Conclusion: Paul was speaking to the church at Corinth, and dealing with factions within the church

 

Question3: Who is Paul speaking about?

 

Initial proposal based on content: Paul is sharing his testimony regarding the historical person of Jesus and the historical fact of His resurrection.

 

Context: In chapter 15, Paul reminds the Corinthian church of the gospel he first preached to them, the message they first received. Critical to this gospel are the facts that 1) Christ died for our sins 2) he was buried 3) he was raised from the dead. This was done in accordance to scriptures and there were many eyewitnesses

 

Comparison: Jesus died in accordance with scripture (Psalm 22) He was raised in accordance with scripture (Jonah) Death would be swallowed up forever (Isaiah 25). There were witnesses to Christ’s death, burial, and resurrection (Matthew 27-28, Mark 15-16, Luke 23-24, John 19-21, Acts 9)

 

Consultation: The word for Christ used here is Christos, which means anointed one[6]. This is important, because it is this anointed one which the old testament testifies of, the One who would inherit the throne of David, his greater Son who would reign forever (Psalm 89:3-4, 29-36; Psalm 132:11-17, Matthew 1:1). The death, burial and Resurrection of David’s greater Son are prophesied in Psalm 22, Psalm 16, Psalm 31, Psalm 69, Psalm 40, Psalm 41, Psalm, 35, Psalm 68, Psalm 80, Zechariah 9:9-10, Zechariah 14:2-4. Isaiah 11 confirms the Messiah’s stutus a the anointed one of God.

 

Conclusion: Jesus is the anointed son of God was died for sins, was buried and rose again in accordance with scriptures and witnessed by many

 

  1. What? (The Key Truths or Events)

 

Description: This is the time to investigate important words and ideas in the passage. What is the tone of the passage—joy, sorrow, disappointment, delight? If it is an action passage, what do the main actions represent? What are the key truths, events, or relationships mentioned in 1 Corinthians 15:1–11? Explore these first as they appear in this passage and then throughout Scripture. Identify at least 3 “what” questions.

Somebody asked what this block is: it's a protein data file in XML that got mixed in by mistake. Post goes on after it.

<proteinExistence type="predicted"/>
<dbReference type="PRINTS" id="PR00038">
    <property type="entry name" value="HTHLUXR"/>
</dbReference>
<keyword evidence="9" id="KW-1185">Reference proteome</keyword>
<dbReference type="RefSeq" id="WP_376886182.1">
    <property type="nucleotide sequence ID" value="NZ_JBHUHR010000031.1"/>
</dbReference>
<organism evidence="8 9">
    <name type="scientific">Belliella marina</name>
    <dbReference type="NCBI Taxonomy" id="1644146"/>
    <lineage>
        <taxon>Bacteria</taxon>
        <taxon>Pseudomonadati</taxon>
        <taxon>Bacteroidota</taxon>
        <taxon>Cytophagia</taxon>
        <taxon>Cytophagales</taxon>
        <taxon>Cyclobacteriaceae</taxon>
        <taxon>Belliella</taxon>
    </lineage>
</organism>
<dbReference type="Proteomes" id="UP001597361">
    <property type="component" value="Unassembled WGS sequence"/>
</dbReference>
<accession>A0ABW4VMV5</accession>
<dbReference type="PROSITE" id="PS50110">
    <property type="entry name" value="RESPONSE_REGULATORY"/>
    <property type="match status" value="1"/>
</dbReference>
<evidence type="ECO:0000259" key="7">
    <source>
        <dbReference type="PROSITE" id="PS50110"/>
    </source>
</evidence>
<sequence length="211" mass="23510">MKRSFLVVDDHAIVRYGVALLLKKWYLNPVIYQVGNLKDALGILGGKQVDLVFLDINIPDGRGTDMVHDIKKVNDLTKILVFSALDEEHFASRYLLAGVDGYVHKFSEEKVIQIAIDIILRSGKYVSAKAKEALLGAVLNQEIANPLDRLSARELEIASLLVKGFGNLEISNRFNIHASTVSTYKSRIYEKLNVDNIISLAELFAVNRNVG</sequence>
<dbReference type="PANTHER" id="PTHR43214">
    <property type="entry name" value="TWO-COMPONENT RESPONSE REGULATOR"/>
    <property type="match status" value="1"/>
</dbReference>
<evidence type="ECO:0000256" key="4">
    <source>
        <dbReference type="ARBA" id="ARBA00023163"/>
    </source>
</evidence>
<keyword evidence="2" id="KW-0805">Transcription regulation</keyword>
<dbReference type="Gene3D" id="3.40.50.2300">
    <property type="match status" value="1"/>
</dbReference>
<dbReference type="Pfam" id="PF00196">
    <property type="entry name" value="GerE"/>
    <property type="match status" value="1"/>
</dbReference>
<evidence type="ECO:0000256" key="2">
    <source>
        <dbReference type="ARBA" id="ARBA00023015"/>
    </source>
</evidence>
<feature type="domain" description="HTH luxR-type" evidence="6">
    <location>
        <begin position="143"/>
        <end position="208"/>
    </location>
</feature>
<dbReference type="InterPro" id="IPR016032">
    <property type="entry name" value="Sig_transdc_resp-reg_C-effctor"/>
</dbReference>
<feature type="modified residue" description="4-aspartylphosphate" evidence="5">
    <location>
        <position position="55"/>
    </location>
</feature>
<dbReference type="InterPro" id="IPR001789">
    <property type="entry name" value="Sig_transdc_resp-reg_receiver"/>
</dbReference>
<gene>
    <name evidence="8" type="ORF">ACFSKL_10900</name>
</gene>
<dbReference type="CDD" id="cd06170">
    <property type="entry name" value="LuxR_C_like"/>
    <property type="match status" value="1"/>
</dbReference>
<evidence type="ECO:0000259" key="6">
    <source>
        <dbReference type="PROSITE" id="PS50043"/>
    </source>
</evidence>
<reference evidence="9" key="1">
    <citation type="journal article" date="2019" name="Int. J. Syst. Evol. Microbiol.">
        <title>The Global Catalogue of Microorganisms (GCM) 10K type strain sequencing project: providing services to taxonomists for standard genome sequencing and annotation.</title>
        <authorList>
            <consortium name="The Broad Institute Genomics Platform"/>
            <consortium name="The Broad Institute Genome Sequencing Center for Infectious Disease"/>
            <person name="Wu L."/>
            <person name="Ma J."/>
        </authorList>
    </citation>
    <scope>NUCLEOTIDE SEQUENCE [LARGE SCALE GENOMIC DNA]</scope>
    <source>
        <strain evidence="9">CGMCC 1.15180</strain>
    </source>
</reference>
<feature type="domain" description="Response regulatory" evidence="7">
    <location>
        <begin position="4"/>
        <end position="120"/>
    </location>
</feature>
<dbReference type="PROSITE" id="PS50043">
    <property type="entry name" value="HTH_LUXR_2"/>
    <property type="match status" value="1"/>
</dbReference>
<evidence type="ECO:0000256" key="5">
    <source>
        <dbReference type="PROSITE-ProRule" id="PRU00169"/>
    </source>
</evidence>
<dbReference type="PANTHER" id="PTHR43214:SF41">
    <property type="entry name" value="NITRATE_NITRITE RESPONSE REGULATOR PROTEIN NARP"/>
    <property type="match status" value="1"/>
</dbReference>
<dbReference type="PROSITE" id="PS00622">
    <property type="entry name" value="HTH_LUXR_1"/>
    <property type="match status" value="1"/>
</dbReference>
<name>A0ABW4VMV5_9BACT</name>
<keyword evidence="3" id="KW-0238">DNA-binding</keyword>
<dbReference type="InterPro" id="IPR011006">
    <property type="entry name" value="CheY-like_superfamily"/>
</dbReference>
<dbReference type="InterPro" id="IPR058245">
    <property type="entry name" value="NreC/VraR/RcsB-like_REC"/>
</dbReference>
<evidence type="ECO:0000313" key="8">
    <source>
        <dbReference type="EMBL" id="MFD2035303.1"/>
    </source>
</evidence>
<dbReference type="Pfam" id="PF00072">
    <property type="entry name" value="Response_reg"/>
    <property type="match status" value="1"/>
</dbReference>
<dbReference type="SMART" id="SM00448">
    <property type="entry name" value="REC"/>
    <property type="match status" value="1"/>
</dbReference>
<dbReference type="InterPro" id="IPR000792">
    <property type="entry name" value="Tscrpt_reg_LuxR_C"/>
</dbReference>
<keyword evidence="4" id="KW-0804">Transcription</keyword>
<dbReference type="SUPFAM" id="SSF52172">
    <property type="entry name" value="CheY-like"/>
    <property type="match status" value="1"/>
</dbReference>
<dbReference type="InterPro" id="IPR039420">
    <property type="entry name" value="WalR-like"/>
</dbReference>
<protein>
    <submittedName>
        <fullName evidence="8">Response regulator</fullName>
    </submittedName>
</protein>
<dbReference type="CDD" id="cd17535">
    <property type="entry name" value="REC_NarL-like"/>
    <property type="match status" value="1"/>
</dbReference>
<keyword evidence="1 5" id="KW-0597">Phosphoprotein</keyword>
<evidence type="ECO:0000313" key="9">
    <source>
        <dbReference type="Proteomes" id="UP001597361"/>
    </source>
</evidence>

Question 1: What is the key Truth Paul is presenting to the Corinthians?

 

Initial proposal based on content: The key Truth of this particular passage is the gospel of Jesus Christ; that He died and rose again, all as fulfillments of OT prophesies, the sins of mankind, and the glory of God.

 

Context: Paul mentions the word “gospel” only twice in this passage but tells in the very first verse that his intent is to remind the Corinthian church of what they already should know about it. Though Paul is always preaching the gospel, the preceding chapter focuses more on practice than theology, as well has the following chapter, 1 Corinthians 16. Based on this, it is clear that the gospel is the most important truth in this passage, as Paul felt it necessary to include in-between two discussions on practice.

 

Comparison: Paul referenced his letter to the Romans when he mentions “the gospel” in the first verse. In Romans 2:16, Paul outlines his message clearly, “and this is the message I proclaim—that the day is coming when God, through Christ Jesus, will judge everyone’s secret life.” This gives a different perspective to the “message” than originally thought through the immediate context. Here, a layer of judgement is applied to the original “gospel” presented in 1 Corinthians 15. However, in Romans 1, Paul outlines further what this “Good News” really is by stating that “this Good News tells us how God makes us right in His sight. This is accomplished from start to finish by faith” (Rom. 1:17). Additionally, in Luke 24:27, Jesus Himself outlines to His followers exactly where in Scripture He is fulfilling prophesy after prophesy. This contributes to the idea that the gospel encompasses more than simply Jesus’ death and resurrection.

 

Consultation: The Holman Illustrated Bible Dictionary discusses two historical uses of the word euangelion. One is of pagan background and one is of Jewish background. The dictionary also notes that “The noun euangelion originally signified announcement of victory after battle and later the content of that message. The term also came to describe the birth or the rise to power of a new king.”[7] Additionally, in 1 Corinthians 15, “Paul defines the content of that gospel as the message he received from Jesus Christ. The two central features are that Jesus the Messiah died on the cross and rose from the dead according to the Scriptures.”[8] To Paul, the gospel is who Jesus is and what His actions meant for the entirety of time and humanity. Paul also places his understanding of the message “according to the Scriptures” that Jesus showed him from Luke’s account. Holman states, “Paul’s scriptural basis for his gospel comes from a few selected texts in the OT but also springs from his belief that the death and resurrection of Jesus the Messiah are that to which all Scripture points.”[9] Paul finds the gospel and all of Scripture to come to a culmination in Jesus Christ.